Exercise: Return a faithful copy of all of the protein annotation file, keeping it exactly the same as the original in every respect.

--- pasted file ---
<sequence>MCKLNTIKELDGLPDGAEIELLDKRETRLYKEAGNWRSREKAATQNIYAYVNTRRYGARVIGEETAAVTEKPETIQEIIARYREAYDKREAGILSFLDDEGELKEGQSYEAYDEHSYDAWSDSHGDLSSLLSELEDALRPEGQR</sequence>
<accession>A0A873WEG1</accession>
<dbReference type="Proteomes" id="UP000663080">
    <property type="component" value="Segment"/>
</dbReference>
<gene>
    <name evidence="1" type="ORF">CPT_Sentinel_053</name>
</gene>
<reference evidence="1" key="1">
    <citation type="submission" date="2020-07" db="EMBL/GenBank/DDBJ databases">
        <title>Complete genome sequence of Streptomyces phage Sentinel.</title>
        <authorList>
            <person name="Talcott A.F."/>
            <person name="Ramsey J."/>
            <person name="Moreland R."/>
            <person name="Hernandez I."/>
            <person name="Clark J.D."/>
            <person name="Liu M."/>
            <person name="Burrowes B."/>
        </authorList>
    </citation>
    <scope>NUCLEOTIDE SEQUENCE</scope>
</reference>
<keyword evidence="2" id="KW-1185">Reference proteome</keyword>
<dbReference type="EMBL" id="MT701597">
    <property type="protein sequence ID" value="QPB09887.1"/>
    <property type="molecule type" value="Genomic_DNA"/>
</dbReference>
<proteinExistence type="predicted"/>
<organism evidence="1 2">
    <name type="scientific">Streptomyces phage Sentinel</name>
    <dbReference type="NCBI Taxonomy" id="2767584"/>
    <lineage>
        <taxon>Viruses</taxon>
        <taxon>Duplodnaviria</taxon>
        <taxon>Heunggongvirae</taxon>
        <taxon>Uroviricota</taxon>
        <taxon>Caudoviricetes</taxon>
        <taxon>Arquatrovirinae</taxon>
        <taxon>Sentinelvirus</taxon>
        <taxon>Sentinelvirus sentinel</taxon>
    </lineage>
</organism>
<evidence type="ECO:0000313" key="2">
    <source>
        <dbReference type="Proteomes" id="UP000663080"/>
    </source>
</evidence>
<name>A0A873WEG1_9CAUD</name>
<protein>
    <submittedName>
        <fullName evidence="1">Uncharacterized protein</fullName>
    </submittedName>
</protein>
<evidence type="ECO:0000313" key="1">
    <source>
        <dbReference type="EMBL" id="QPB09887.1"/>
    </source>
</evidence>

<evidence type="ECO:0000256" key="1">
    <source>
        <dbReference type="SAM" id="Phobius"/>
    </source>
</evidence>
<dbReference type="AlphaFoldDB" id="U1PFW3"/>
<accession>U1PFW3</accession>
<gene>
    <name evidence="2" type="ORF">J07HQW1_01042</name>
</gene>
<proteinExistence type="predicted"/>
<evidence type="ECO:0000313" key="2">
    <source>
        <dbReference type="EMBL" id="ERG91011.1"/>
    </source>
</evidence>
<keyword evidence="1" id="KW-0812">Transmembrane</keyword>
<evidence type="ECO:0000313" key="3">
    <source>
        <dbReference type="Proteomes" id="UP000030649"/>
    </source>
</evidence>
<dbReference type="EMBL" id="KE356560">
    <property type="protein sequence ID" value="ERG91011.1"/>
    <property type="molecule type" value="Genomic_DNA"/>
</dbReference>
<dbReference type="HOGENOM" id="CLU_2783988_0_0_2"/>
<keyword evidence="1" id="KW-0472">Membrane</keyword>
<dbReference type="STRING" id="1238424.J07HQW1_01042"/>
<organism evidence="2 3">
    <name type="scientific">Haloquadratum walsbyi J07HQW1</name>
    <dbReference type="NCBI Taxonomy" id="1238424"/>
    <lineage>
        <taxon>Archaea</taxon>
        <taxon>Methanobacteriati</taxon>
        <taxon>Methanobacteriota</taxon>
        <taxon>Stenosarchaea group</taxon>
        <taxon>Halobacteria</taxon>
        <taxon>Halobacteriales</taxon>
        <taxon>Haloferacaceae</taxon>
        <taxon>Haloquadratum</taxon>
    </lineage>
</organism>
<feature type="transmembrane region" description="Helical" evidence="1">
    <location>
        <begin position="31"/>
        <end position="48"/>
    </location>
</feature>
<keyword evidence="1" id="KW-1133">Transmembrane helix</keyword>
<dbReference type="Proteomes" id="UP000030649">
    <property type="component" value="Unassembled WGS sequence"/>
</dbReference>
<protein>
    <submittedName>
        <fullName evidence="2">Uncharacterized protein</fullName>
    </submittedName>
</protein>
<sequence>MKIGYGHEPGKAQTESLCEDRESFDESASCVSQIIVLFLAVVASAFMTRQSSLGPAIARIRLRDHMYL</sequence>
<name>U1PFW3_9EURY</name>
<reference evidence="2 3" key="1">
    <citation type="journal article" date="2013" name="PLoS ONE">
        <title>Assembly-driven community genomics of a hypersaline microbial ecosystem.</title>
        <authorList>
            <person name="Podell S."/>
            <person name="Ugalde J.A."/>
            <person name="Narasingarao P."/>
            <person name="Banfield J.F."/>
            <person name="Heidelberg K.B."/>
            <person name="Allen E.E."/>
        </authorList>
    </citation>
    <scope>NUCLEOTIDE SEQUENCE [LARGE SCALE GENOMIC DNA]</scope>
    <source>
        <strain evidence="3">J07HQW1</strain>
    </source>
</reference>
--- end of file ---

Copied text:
<sequence>MCKLNTIKELDGLPDGAEIELLDKRETRLYKEAGNWRSREKAATQNIYAYVNTRRYGARVIGEETAAVTEKPETIQEIIARYREAYDKREAGILSFLDDEGELKEGQSYEAYDEHSYDAWSDSHGDLSSLLSELEDALRPEGQR</sequence>
<accession>A0A873WEG1</accession>
<dbReference type="Proteomes" id="UP000663080">
    <property type="component" value="Segment"/>
</dbReference>
<gene>
    <name evidence="1" type="ORF">CPT_Sentinel_053</name>
</gene>
<reference evidence="1" key="1">
    <citation type="submission" date="2020-07" db="EMBL/GenBank/DDBJ databases">
        <title>Complete genome sequence of Streptomyces phage Sentinel.</title>
        <authorList>
            <person name="Talcott A.F."/>
            <person name="Ramsey J."/>
            <person name="Moreland R."/>
            <person name="Hernandez I."/>
            <person name="Clark J.D."/>
            <person name="Liu M."/>
            <person name="Burrowes B."/>
        </authorList>
    </citation>
    <scope>NUCLEOTIDE SEQUENCE</scope>
</reference>
<keyword evidence="2" id="KW-1185">Reference proteome</keyword>
<dbReference type="EMBL" id="MT701597">
    <property type="protein sequence ID" value="QPB09887.1"/>
    <property type="molecule type" value="Genomic_DNA"/>
</dbReference>
<proteinExistence type="predicted"/>
<organism evidence="1 2">
    <name type="scientific">Streptomyces phage Sentinel</name>
    <dbReference type="NCBI Taxonomy" id="2767584"/>
    <lineage>
        <taxon>Viruses</taxon>
        <taxon>Duplodnaviria</taxon>
        <taxon>Heunggongvirae</taxon>
        <taxon>Uroviricota</taxon>
        <taxon>Caudoviricetes</taxon>
        <taxon>Arquatrovirinae</taxon>
        <taxon>Sentinelvirus</taxon>
        <taxon>Sentinelvirus sentinel</taxon>
    </lineage>
</organism>
<evidence type="ECO:0000313" key="2">
    <source>
        <dbReference type="Proteomes" id="UP000663080"/>
    </source>
</evidence>
<name>A0A873WEG1_9CAUD</name>
<protein>
    <submittedName>
        <fullName evidence="1">Uncharacterized protein</fullName>
    </submittedName>
</protein>
<evidence type="ECO:0000313" key="1">
    <source>
        <dbReference type="EMBL" id="QPB09887.1"/>
    </source>
</evidence>

<evidence type="ECO:0000256" key="1">
    <source>
        <dbReference type="SAM" id="Phobius"/>
    </source>
</evidence>
<dbReference type="AlphaFoldDB" id="U1PFW3"/>
<accession>U1PFW3</accession>
<gene>
    <name evidence="2" type="ORF">J07HQW1_01042</name>
</gene>
<proteinExistence type="predicted"/>
<evidence type="ECO:0000313" key="2">
    <source>
        <dbReference type="EMBL" id="ERG91011.1"/>
    </source>
</evidence>
<keyword evidence="1" id="KW-0812">Transmembrane</keyword>
<evidence type="ECO:0000313" key="3">
    <source>
        <dbReference type="Proteomes" id="UP000030649"/>
    </source>
</evidence>
<dbReference type="EMBL" id="KE356560">
    <property type="protein sequence ID" value="ERG91011.1"/>
    <property type="molecule type" value="Genomic_DNA"/>
</dbReference>
<dbReference type="HOGENOM" id="CLU_2783988_0_0_2"/>
<keyword evidence="1" id="KW-0472">Membrane</keyword>
<dbReference type="STRING" id="1238424.J07HQW1_01042"/>
<organism evidence="2 3">
    <name type="scientific">Haloquadratum walsbyi J07HQW1</name>
    <dbReference type="NCBI Taxonomy" id="1238424"/>
    <lineage>
        <taxon>Archaea</taxon>
        <taxon>Methanobacteriati</taxon>
        <taxon>Methanobacteriota</taxon>
        <taxon>Stenosarchaea group</taxon>
        <taxon>Halobacteria</taxon>
        <taxon>Halobacteriales</taxon>
        <taxon>Haloferacaceae</taxon>
        <taxon>Haloquadratum</taxon>
    </lineage>
</organism>
<feature type="transmembrane region" description="Helical" evidence="1">
    <location>
        <begin position="31"/>
        <end position="48"/>
    </location>
</feature>
<keyword evidence="1" id="KW-1133">Transmembrane helix</keyword>
<dbReference type="Proteomes" id="UP000030649">
    <property type="component" value="Unassembled WGS sequence"/>
</dbReference>
<protein>
    <submittedName>
        <fullName evidence="2">Uncharacterized protein</fullName>
    </submittedName>
</protein>
<sequence>MKIGYGHEPGKAQTESLCEDRESFDESASCVSQIIVLFLAVVASAFMTRQSSLGPAIARIRLRDHMYL</sequence>
<name>U1PFW3_9EURY</name>
<reference evidence="2 3" key="1">
    <citation type="journal article" date="2013" name="PLoS ONE">
        <title>Assembly-driven community genomics of a hypersaline microbial ecosystem.</title>
        <authorList>
            <person name="Podell S."/>
            <person name="Ugalde J.A."/>
            <person name="Narasingarao P."/>
            <person name="Banfield J.F."/>
            <person name="Heidelberg K.B."/>
            <person name="Allen E.E."/>
        </authorList>
    </citation>
    <scope>NUCLEOTIDE SEQUENCE [LARGE SCALE GENOMIC DNA]</scope>
    <source>
        <strain evidence="3">J07HQW1</strain>
    </source>
</reference>